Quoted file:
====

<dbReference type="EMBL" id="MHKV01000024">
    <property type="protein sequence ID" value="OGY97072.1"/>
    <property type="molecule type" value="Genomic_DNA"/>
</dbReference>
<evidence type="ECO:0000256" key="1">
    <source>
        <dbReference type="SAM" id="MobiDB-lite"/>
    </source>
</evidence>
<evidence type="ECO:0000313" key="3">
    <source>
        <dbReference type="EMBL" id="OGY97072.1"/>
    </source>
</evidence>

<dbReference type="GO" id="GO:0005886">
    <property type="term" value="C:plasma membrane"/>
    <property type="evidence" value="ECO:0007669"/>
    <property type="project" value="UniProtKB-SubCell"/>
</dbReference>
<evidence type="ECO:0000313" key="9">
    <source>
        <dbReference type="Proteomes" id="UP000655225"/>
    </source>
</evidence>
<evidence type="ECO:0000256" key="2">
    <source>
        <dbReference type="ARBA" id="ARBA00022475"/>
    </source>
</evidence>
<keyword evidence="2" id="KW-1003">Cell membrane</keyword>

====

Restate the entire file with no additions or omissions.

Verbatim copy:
<dbReference type="EMBL" id="MHKV01000024">
    <property type="protein sequence ID" value="OGY97072.1"/>
    <property type="molecule type" value="Genomic_DNA"/>
</dbReference>
<evidence type="ECO:0000256" key="1">
    <source>
        <dbReference type="SAM" id="MobiDB-lite"/>
    </source>
</evidence>
<evidence type="ECO:0000313" key="3">
    <source>
        <dbReference type="EMBL" id="OGY97072.1"/>
    </source>
</evidence>

<dbReference type="GO" id="GO:0005886">
    <property type="term" value="C:plasma membrane"/>
    <property type="evidence" value="ECO:0007669"/>
    <property type="project" value="UniProtKB-SubCell"/>
</dbReference>
<evidence type="ECO:0000313" key="9">
    <source>
        <dbReference type="Proteomes" id="UP000655225"/>
    </source>
</evidence>
<evidence type="ECO:0000256" key="2">
    <source>
        <dbReference type="ARBA" id="ARBA00022475"/>
    </source>
</evidence>
<keyword evidence="2" id="KW-1003">Cell membrane</keyword>